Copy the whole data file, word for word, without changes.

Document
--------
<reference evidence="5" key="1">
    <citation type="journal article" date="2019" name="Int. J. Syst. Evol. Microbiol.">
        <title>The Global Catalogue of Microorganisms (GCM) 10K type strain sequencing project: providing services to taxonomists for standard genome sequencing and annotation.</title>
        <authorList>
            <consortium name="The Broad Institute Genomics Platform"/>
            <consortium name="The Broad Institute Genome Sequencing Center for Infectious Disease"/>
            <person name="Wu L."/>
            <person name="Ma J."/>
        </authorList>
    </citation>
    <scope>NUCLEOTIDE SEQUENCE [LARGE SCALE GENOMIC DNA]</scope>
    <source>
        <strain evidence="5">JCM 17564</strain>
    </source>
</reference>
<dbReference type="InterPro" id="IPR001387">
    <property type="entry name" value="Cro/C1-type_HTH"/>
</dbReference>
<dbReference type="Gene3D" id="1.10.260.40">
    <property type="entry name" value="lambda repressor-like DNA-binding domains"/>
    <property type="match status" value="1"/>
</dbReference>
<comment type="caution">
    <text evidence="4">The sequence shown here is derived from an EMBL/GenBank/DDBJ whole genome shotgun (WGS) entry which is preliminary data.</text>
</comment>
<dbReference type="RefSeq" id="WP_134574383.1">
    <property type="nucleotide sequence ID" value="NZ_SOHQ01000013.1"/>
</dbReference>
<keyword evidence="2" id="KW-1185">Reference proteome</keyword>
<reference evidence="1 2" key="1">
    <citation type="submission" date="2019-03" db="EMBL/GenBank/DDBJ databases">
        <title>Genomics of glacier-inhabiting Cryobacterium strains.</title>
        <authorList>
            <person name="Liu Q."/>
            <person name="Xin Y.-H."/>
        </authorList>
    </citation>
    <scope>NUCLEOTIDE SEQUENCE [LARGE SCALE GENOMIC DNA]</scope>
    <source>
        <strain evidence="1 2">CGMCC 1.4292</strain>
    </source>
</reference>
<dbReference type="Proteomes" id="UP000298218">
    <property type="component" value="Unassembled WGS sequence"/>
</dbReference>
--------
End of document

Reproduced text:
<reference evidence="5" key="1">
    <citation type="journal article" date="2019" name="Int. J. Syst. Evol. Microbiol.">
        <title>The Global Catalogue of Microorganisms (GCM) 10K type strain sequencing project: providing services to taxonomists for standard genome sequencing and annotation.</title>
        <authorList>
            <consortium name="The Broad Institute Genomics Platform"/>
            <consortium name="The Broad Institute Genome Sequencing Center for Infectious Disease"/>
            <person name="Wu L."/>
            <person name="Ma J."/>
        </authorList>
    </citation>
    <scope>NUCLEOTIDE SEQUENCE [LARGE SCALE GENOMIC DNA]</scope>
    <source>
        <strain evidence="5">JCM 17564</strain>
    </source>
</reference>
<dbReference type="InterPro" id="IPR001387">
    <property type="entry name" value="Cro/C1-type_HTH"/>
</dbReference>
<dbReference type="Gene3D" id="1.10.260.40">
    <property type="entry name" value="lambda repressor-like DNA-binding domains"/>
    <property type="match status" value="1"/>
</dbReference>
<comment type="caution">
    <text evidence="4">The sequence shown here is derived from an EMBL/GenBank/DDBJ whole genome shotgun (WGS) entry which is preliminary data.</text>
</comment>
<dbReference type="RefSeq" id="WP_134574383.1">
    <property type="nucleotide sequence ID" value="NZ_SOHQ01000013.1"/>
</dbReference>
<keyword evidence="2" id="KW-1185">Reference proteome</keyword>
<reference evidence="1 2" key="1">
    <citation type="submission" date="2019-03" db="EMBL/GenBank/DDBJ databases">
        <title>Genomics of glacier-inhabiting Cryobacterium strains.</title>
        <authorList>
            <person name="Liu Q."/>
            <person name="Xin Y.-H."/>
        </authorList>
    </citation>
    <scope>NUCLEOTIDE SEQUENCE [LARGE SCALE GENOMIC DNA]</scope>
    <source>
        <strain evidence="1 2">CGMCC 1.4292</strain>
    </source>
</reference>
<dbReference type="Proteomes" id="UP000298218">
    <property type="component" value="Unassembled WGS sequence"/>
</dbReference>